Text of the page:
Image guided lumbar nerve root sleeve injection
Prof Mark Khangure
Dr Jason Wenderoth
What are the generally accepted indications for a lumbar nerve root sleeve injection?
- Radicular leg pain with good clinical localisation and imaging confirmation.
- No acute motor weakness. Patients with long-standing weakness, and radicular pain, may be considered for this procedure.
- Imaging showing root compromise in the foramen or lateral recess.
- Awaiting surgery to decompress the nerve (e.g. foraminotomy, laminectomy/discectomy).
- Patients wishing to avoid surgery and wanting less-invasive management.
- Post-discectomy radicular pain attributed to scar tissue or oedema.
- Diagnostic test to confirm the level of symptomatic root compression before surgery when multiple foraminal narrowing is present.
What are the prerequisites for having a lumbar nerve root sleeve injection done?
- Clinical localisation of pain to a particular root, or no more than 2 roots (diagnostic block).
- Imaging correlation of the clinical findings with CT or magnetic resonance imaging.
- No muscle weakness or features of cauda equina syndrome.
What are the absolute contraindications for a lumbar nerve root sleeve injection?
- Severe bleeding disorder and excessive anticoagulation. Warfarinised patients will need to have an INR 1.5 or less for the procedure to be carried out safely. Antiplatelet agents may need to be ceased for up to 10 days depending on the preference of the radiologist carrying out the procedure. Aspirin is generally not discontinued before the procedure.
- Symptoms of cord compression or cauda equina syndrome.
- Acute motor weakness from a known disc protrusion. Acute nerve root compression with motor weakness may result in root ischaemia and permanent damage if the nerve root is not decompressed, so surgery rather than nerve root injection is the preferred treatment for acute motor weakness resulting from lumbar nerve root compression.
- Known disc or epidural infection.
What are the relative contraindications for a lumbar nerve root sleeve injection?
Diabetes (because root sleeve injections usually include corticosteroids, diabetic control may be temporarily affected), local skin infection, uncompliant patient and unwell patient.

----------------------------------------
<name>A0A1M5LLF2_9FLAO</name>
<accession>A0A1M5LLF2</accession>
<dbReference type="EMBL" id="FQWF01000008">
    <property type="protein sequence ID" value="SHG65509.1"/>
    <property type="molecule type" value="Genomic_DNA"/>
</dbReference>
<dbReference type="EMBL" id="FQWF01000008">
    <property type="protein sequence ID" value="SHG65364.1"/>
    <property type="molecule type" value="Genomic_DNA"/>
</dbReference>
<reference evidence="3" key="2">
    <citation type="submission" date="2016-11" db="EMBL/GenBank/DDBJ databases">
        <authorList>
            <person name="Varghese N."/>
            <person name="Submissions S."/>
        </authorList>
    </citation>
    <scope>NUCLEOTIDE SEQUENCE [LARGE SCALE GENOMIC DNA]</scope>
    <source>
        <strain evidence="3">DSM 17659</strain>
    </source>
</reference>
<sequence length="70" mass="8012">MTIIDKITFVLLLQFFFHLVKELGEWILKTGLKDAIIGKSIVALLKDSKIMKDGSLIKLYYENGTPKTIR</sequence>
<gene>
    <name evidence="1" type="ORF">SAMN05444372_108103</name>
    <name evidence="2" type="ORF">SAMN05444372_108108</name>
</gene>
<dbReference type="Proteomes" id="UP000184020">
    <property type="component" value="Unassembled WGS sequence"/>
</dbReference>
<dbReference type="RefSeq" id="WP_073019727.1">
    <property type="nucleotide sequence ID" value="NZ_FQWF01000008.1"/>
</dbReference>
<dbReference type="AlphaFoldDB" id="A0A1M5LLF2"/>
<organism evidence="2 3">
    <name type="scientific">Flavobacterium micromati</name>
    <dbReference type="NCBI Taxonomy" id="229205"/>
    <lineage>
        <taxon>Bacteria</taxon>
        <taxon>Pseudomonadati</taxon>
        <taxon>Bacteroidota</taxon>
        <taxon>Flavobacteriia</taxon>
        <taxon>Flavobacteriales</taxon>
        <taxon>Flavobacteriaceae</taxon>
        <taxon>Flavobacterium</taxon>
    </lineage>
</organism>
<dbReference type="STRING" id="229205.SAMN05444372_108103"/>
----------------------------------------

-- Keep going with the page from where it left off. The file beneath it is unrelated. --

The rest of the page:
What are the adverse effects of a lumbar nerve root sleeve injection?
- Bleeding leading to further root compression.
- Increase in pain, particularly when a large foraminal disc protrusion is present before the anaesthetic block.
- Extreme pain from direct injection into the nerve root.
- Syncope from a vasovagal response.
- Rapid spinal block, from inadvertent intrathecal injection of the local anaesthetic.
- Rarely, paraplegia can ensue when the artery of Adamkiewicz enters a lumbar neural foramen and is inadvertently injected. This seems to occur more often when particulate corticosteroids (e.g. DepoMedrol) are used and contrast is not injected to ensure that intravascular injection is not occurring. CT or digital subtraction angiography equipment are probably better than standard fluoroscopic equipment for ensuring that vascular injection is avoided.
In view of these adverse effects, it is preferable that these procedures be performed in clinics in or close to hospital.
Headache, infection, root ischemia if direct root injection, leading to both a motor deficit and pain. Avoided with CT imaging and good technique.
Adverse events are very rare in experienced hands, particularly with CT guidance and attention to detail.
There are several severe and immediate but rare complications including:
- posterior circulation stroke;
- paraparesis – temporary (as a result of a inadvertent epidural injection) or permanent;
Is there any specific post procedural care required following a lumbar nerve root sleeve injection?
- Avoidance of strenuous activity for a couple of days.
- Driving should be avoided on the day of the procedure (it is advisable to have someone drive the patient to and from the practice).
- Patients are advised to continue any regular pain relief medications they are taking, particularly for the first 24 hours post-procedure, because the injection may in fact exacerbate symptoms during this period. After that, they are advised to wean off any medications they are on, tapering to zero on day 4–5 post-injection to assess the effect of the injection. If they are not on any medication at the time of the procedure, they are advised them to take 1 g paracetamol every 6 hours for 24 hours post-procedure, then as needed according to the directions on the packaging thereafter.
- In general, anticoagulant drugs may be started the day following the procedure, but it is advised to check this with the radiologist on the day of the procedure.
Are there alternative imaging tests, interventions or surgical procedures to a lumbar nerve root sleeve injection?
Surgical decompression of the nerve root.
Useful websites about lumbar nerve root sleeve injection
Selective Nerve Root Blocks for the Treatment of Sciatica: Evaluation of Injected Site and Effectiveness – A Study with Patients and Cadavers.
Last saved on 12 October 2016.